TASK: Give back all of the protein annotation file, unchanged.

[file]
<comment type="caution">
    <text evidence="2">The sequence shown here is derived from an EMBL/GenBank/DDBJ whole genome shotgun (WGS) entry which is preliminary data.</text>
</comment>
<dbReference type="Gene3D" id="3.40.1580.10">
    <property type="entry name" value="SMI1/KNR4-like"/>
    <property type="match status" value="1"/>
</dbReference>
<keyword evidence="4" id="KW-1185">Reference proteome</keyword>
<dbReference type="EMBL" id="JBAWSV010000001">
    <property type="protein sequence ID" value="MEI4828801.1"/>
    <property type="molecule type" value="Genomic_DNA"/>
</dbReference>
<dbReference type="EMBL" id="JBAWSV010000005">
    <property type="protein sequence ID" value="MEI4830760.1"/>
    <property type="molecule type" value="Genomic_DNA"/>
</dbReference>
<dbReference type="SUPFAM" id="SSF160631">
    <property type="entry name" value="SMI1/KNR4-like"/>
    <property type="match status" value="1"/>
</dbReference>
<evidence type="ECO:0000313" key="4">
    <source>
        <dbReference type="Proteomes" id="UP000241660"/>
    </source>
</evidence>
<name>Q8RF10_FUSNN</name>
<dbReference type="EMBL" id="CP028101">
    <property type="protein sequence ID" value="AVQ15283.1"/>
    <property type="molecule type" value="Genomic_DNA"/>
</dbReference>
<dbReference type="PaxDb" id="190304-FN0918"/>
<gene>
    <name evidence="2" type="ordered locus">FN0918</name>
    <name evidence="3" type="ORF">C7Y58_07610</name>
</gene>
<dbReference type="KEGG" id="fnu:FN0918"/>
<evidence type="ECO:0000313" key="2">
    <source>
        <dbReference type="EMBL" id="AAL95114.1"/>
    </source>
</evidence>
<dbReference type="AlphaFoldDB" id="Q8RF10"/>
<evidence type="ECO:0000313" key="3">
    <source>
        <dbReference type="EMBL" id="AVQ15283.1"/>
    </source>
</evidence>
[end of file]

<comment type="caution">
    <text evidence="2">The sequence shown here is derived from an EMBL/GenBank/DDBJ whole genome shotgun (WGS) entry which is preliminary data.</text>
</comment>
<dbReference type="Gene3D" id="3.40.1580.10">
    <property type="entry name" value="SMI1/KNR4-like"/>
    <property type="match status" value="1"/>
</dbReference>
<keyword evidence="4" id="KW-1185">Reference proteome</keyword>
<dbReference type="EMBL" id="JBAWSV010000001">
    <property type="protein sequence ID" value="MEI4828801.1"/>
    <property type="molecule type" value="Genomic_DNA"/>
</dbReference>
<dbReference type="EMBL" id="JBAWSV010000005">
    <property type="protein sequence ID" value="MEI4830760.1"/>
    <property type="molecule type" value="Genomic_DNA"/>
</dbReference>
<dbReference type="SUPFAM" id="SSF160631">
    <property type="entry name" value="SMI1/KNR4-like"/>
    <property type="match status" value="1"/>
</dbReference>
<evidence type="ECO:0000313" key="4">
    <source>
        <dbReference type="Proteomes" id="UP000241660"/>
    </source>
</evidence>
<name>Q8RF10_FUSNN</name>
<dbReference type="EMBL" id="CP028101">
    <property type="protein sequence ID" value="AVQ15283.1"/>
    <property type="molecule type" value="Genomic_DNA"/>
</dbReference>
<dbReference type="PaxDb" id="190304-FN0918"/>
<gene>
    <name evidence="2" type="ordered locus">FN0918</name>
    <name evidence="3" type="ORF">C7Y58_07610</name>
</gene>
<dbReference type="KEGG" id="fnu:FN0918"/>
<evidence type="ECO:0000313" key="2">
    <source>
        <dbReference type="EMBL" id="AAL95114.1"/>
    </source>
</evidence>
<dbReference type="AlphaFoldDB" id="Q8RF10"/>
<evidence type="ECO:0000313" key="3">
    <source>
        <dbReference type="EMBL" id="AVQ15283.1"/>
    </source>
</evidence>